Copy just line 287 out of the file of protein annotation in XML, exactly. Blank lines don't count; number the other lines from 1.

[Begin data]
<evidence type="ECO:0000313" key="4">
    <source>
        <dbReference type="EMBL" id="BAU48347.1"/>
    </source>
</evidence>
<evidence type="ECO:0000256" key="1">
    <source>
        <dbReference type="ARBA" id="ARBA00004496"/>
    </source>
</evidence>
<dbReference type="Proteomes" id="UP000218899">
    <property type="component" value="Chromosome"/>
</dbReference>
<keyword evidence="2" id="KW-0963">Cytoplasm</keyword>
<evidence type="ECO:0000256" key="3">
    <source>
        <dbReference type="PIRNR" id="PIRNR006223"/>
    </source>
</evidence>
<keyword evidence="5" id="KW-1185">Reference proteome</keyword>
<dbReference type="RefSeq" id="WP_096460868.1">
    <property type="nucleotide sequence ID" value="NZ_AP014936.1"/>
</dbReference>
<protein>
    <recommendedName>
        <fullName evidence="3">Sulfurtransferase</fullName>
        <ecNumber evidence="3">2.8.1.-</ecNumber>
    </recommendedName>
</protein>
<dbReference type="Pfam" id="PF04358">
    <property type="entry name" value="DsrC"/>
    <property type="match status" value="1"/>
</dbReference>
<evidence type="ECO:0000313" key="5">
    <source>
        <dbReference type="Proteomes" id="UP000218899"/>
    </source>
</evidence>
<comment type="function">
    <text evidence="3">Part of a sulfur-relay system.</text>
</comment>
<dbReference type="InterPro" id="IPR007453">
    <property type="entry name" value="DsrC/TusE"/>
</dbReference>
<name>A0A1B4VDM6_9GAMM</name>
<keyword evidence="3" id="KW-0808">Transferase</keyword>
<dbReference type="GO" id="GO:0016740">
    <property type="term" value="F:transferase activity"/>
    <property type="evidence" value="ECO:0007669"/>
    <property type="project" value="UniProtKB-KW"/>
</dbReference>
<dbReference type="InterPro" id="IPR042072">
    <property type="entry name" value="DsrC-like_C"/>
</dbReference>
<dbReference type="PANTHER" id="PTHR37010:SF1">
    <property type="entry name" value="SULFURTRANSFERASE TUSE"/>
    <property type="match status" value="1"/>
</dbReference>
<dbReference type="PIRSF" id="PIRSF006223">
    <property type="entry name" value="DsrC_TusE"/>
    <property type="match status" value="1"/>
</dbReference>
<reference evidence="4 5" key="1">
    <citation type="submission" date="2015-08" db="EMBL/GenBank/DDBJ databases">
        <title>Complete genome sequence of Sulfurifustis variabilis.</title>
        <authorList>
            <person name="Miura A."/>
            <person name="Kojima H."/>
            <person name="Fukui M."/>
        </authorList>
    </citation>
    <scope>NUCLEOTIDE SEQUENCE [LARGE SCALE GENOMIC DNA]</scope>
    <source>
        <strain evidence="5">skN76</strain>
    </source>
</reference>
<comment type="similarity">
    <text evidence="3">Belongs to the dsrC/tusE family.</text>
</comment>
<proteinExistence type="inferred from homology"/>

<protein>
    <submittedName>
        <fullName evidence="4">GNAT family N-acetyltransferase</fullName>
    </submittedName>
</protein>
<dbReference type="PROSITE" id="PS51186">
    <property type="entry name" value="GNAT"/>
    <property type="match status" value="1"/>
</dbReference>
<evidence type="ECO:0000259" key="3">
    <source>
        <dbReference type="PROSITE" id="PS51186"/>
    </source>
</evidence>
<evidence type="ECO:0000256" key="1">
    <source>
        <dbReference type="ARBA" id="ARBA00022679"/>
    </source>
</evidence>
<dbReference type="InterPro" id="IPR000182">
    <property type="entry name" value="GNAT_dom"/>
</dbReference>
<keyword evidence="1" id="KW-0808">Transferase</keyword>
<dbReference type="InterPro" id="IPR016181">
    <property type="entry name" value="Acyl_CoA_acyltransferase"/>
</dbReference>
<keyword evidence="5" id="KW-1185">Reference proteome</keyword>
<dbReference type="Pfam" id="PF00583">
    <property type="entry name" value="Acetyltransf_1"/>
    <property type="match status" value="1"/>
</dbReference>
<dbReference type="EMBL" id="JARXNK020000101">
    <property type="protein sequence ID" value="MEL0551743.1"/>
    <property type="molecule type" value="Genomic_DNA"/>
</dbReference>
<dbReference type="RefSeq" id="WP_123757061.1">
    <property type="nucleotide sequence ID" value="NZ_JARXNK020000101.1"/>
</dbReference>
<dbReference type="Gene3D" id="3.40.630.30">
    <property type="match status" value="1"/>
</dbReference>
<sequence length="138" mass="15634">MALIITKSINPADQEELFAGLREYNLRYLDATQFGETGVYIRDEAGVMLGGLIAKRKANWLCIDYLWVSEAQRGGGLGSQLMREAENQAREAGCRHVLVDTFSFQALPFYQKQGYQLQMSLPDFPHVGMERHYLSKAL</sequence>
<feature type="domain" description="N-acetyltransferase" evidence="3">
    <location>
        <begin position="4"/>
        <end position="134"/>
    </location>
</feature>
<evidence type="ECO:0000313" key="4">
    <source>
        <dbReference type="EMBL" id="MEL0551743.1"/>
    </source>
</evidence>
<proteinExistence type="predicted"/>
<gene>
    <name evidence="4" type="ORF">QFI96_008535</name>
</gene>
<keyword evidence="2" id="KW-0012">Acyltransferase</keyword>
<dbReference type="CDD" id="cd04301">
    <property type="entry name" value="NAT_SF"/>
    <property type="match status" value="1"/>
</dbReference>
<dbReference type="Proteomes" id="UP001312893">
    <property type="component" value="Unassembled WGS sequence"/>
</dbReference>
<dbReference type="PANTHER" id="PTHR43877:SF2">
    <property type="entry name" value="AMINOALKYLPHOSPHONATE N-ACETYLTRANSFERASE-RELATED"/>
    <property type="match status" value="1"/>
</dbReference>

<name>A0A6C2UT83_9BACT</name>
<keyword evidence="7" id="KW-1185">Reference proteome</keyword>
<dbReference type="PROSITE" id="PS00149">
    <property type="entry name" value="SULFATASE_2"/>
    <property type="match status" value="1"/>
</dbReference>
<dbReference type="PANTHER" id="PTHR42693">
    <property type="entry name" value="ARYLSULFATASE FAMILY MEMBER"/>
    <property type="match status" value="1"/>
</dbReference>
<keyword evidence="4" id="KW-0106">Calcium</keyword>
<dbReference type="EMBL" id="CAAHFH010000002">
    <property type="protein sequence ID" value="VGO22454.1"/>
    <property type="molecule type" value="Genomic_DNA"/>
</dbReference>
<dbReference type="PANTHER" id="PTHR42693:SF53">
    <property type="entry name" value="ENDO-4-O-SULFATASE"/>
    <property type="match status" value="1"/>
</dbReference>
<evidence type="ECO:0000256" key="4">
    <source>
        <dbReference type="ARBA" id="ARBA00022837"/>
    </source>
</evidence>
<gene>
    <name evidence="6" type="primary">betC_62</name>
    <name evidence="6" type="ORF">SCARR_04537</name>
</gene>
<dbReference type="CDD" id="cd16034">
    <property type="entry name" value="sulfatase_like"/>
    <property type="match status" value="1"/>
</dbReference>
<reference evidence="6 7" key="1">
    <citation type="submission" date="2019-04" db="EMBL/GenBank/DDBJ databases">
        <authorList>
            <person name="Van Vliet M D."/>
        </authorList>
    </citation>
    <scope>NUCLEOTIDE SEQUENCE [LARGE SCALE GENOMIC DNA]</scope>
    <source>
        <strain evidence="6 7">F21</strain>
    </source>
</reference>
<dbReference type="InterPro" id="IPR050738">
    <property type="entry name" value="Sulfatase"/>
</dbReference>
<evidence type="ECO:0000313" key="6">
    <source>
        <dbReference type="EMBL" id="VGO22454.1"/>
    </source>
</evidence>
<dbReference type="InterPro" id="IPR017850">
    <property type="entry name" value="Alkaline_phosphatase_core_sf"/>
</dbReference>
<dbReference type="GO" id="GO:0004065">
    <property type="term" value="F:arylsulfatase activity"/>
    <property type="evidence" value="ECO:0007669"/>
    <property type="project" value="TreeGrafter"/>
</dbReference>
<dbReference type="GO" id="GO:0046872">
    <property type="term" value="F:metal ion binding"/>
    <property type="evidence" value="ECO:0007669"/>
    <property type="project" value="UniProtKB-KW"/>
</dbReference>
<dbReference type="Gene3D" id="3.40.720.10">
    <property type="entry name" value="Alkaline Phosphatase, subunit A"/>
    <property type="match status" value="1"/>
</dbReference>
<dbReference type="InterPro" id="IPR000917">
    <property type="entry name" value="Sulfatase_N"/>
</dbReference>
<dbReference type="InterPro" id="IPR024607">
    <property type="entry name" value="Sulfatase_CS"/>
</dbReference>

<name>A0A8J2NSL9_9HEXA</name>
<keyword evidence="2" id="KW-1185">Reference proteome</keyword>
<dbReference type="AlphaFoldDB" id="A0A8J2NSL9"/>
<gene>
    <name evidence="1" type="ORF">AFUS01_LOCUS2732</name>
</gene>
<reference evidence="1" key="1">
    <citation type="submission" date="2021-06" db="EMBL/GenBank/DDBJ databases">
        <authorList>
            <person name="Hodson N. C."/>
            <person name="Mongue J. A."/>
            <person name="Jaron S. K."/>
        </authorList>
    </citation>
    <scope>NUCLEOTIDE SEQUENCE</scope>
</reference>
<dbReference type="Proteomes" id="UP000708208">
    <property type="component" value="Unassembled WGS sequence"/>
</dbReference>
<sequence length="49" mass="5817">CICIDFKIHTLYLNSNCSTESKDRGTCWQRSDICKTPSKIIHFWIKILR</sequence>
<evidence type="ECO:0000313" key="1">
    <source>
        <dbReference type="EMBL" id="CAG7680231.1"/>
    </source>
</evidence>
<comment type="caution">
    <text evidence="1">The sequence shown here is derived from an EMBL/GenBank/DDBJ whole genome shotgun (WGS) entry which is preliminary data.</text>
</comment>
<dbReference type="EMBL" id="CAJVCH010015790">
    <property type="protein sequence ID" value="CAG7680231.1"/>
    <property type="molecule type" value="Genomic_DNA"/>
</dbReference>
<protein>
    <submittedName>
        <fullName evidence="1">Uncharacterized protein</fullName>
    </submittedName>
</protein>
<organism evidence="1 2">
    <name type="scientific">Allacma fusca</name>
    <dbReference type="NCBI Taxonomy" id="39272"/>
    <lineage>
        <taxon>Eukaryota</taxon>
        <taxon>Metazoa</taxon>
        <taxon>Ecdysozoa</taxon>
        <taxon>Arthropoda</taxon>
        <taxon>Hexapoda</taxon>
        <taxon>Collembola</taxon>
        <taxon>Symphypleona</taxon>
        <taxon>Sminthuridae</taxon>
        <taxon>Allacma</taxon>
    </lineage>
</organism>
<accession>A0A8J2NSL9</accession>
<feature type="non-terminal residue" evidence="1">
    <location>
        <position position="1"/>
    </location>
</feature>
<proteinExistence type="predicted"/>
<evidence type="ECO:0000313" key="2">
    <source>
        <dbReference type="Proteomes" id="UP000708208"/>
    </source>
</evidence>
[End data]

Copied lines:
</evidence>